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Locomotive throwing sand in a car

  1. Aug 22, 2013 #1
    1. The problem statement, all variables and given/known data
    A sand-spraying locomotive sprays sand horizontally into a freight car situated ahead of it. The locomotive and freight car are not attached. The engineer in the locomotive maintains his speed so that the distance to the freight car is constant. The sand is transferred at a rate dm/dt = 10 kg/s with a velocity of 5 m/s relative to the locomotive. The car starts from rest with an initial mass of 2000 kg. Find its speed after 100 s.


    2. Relevant equations



    3. The attempt at a solution
    I am actually not sure how to start because of the given constraint that distance between the locomotive and car stays constant.

    Do I have to begin with evaluating P(t) and P(t+dt)? If so, what should be my system? Car and the incoming sand?

    Any help is appreciated. Thanks!
     

    Attached Files:

  2. jcsd
  3. Aug 22, 2013 #2
  4. Aug 22, 2013 #3
    This basically means the mass rate and the velocity of the incoming sand are constant with regard to the car, and you can forget about the locomotive.
     
  5. Aug 22, 2013 #4
    I initially thought that I have to find the distance between the locomotive and car as a function of time, differentiate it and set the derivative to zero as the distance stays constant. Is this a wrong approach?

    I still don't understand how to make the equations. Let the mass of car (without sand) be M. At time t, let the mass be M(t) and velocity of car be v(t).
    ##P(t)=M(t)v(t)+\text{momentum of incoming sand}##
    But what do I write in place of "momentum of incoming sand"? :confused:
     
  6. Aug 22, 2013 #5
    Consider what happens during some brief time ## \Delta t ##.
     
  7. Aug 22, 2013 #6
    A mass of ##\lambda \Delta t## (##\lambda=dm/dt##) is added to the car.
     
  8. Aug 22, 2013 #7
    What happens with the car's momentum, it being the product of mass with velocity?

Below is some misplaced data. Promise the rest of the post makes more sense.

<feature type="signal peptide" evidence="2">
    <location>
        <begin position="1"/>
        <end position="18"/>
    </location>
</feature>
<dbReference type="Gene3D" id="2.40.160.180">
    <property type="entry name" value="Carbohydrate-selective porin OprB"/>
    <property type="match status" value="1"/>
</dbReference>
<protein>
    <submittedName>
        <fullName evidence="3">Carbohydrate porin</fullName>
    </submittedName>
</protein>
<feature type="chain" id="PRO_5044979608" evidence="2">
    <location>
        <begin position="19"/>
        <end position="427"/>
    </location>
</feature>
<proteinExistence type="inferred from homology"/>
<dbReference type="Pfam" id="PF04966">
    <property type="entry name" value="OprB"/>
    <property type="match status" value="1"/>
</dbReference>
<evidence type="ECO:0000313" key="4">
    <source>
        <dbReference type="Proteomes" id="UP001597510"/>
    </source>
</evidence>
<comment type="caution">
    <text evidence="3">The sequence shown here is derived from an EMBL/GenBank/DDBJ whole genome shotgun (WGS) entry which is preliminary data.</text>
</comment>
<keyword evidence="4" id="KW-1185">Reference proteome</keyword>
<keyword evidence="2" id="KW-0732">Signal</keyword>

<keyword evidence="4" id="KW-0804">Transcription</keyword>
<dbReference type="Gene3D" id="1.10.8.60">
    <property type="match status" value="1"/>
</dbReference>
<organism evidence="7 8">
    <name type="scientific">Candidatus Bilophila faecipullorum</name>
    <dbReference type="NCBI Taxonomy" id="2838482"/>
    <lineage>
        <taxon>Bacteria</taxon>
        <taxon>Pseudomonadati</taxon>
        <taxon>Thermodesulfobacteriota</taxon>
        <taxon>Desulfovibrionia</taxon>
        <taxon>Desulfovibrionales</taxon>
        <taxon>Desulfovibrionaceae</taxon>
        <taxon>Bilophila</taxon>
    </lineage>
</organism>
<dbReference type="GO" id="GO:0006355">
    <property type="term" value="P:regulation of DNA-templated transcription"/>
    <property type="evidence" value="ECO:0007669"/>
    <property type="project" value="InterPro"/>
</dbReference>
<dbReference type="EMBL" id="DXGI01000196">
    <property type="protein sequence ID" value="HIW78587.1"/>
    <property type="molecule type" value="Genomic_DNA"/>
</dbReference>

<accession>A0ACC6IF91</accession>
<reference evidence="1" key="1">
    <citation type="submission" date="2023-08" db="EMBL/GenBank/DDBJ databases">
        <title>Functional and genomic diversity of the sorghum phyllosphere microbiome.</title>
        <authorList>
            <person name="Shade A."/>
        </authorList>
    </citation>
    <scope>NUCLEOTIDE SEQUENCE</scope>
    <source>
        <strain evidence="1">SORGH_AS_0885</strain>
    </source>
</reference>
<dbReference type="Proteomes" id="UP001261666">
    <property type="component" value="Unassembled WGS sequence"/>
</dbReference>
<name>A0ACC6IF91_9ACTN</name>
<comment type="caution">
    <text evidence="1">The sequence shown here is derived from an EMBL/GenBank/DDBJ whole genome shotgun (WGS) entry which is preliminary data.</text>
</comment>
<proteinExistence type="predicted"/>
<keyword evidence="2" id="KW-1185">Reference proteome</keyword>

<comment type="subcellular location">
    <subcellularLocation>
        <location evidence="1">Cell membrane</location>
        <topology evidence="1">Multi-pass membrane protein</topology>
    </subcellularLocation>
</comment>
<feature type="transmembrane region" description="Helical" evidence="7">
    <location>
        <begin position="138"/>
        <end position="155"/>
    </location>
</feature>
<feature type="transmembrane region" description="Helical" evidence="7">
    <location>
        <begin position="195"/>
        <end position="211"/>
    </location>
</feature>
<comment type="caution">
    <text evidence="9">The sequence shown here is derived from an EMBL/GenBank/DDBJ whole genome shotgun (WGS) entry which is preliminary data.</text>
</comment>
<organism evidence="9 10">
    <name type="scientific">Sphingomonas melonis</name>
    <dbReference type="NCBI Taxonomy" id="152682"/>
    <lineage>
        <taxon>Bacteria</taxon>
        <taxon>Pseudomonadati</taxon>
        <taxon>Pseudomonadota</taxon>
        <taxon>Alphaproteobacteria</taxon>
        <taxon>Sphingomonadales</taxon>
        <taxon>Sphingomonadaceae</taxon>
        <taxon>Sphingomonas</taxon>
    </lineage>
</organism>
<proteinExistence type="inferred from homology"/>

9. Aug 22, 2013 #8
    Let the velocity of car change to ##v(t+\Delta t)##. The momentum is ##P(t+\Delta t)=(M(t)+\lambda \Delta t)v(t+\Delta t)##. Correct?
     
    Last edited: Aug 22, 2013
  10. Aug 22, 2013 #9
    Correct, but not too useful. How about expressing that in terms of ## \Delta M ## and ## \Delta v ##?
     
  11. Aug 22, 2013 #10
    ##P(t+\Delta t)=(M(t)+\Delta m)v(t+\Delta t)##
    I don't see how to introduce ##\Delta v## here.
     
  12. Aug 22, 2013 #11
    ## v(t + \Delta t) = v + \Delta v ##, no?
     
  13. Aug 22, 2013 #12
    I recently posted a thread (Sand flowing out of the car) where I had to expand v(t+dt) using Taylor series. What you wrote doesn't look like it results from Taylor series. Using Taylor series, ##v(t+\Delta t)=v(t)+v'(t)\Delta t##.
     
  14. Aug 22, 2013 #13
    Well, you are just using the more complicated approach. In the limit ## \Delta X /\Delta t = X' ## by definition. Anyway, express the momentum of the car at ## t + \Delta ## and think what its difference over ## \Delta t ## should be equal to.
     
  15. Aug 22, 2013 #14
    I am still confused, I am writing down the equations blindly. :(

    ##P(t+\Delta t)=(M(t)+\Delta m)(v(t)+\Delta v)=M(t)v(t)+M(t)\Delta v+\Delta m v(t)+\Delta m\Delta v##
    I think I can drop the last term. Do I have to calculate ##P(t+\Delta t)-P(t)##? But I still don't have an expression for P(t). Sorry if I am missing something obvious.
     
  16. Aug 22, 2013 #15
    You have the expression for ## P ##. It is ## Mv ##. What you really want to know is the change of the momentum (## \Delta P ##) during ## \Delta t ##. Then you need to figure out how that change is related to the sand flowing in.
     
  17. Aug 22, 2013 #16
    Why P is Mv at time t? I mean, there is an influx of sand at time t also and you have not taken that into consideration. :confused:

    I hope you understand what I am trying to say.
     
  18. Aug 22, 2013 #17
    Momentum is ## mv ## by definition. The influx of the sand changes the momentum of the car over time, but the instantaneous momentum is given by that simple formula.
     
  19. Aug 22, 2013 #18
    $$P(t+\Delta t)-P(t)=\Delta P=M(t)\Delta v+\Delta mv$$
    Dividing both the sides by ##\Delta t##
    $$\frac{\Delta P}{\Delta t}=M(t)\frac{\Delta v}{\Delta t}+\frac{\Delta m}{\Delta t}v$$
    Is ##\Delta P/\Delta t=0##?
     
  20. Aug 22, 2013 #19
    Read #15 and #17 carefully.
     
  21. Aug 22, 2013 #20

    haruspex

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    Of course not. The incoming sand is increasing the momentum. What momentum does the incoming sand add in time Δt? Be careful to be consistent by using an inertial frame for this.
     
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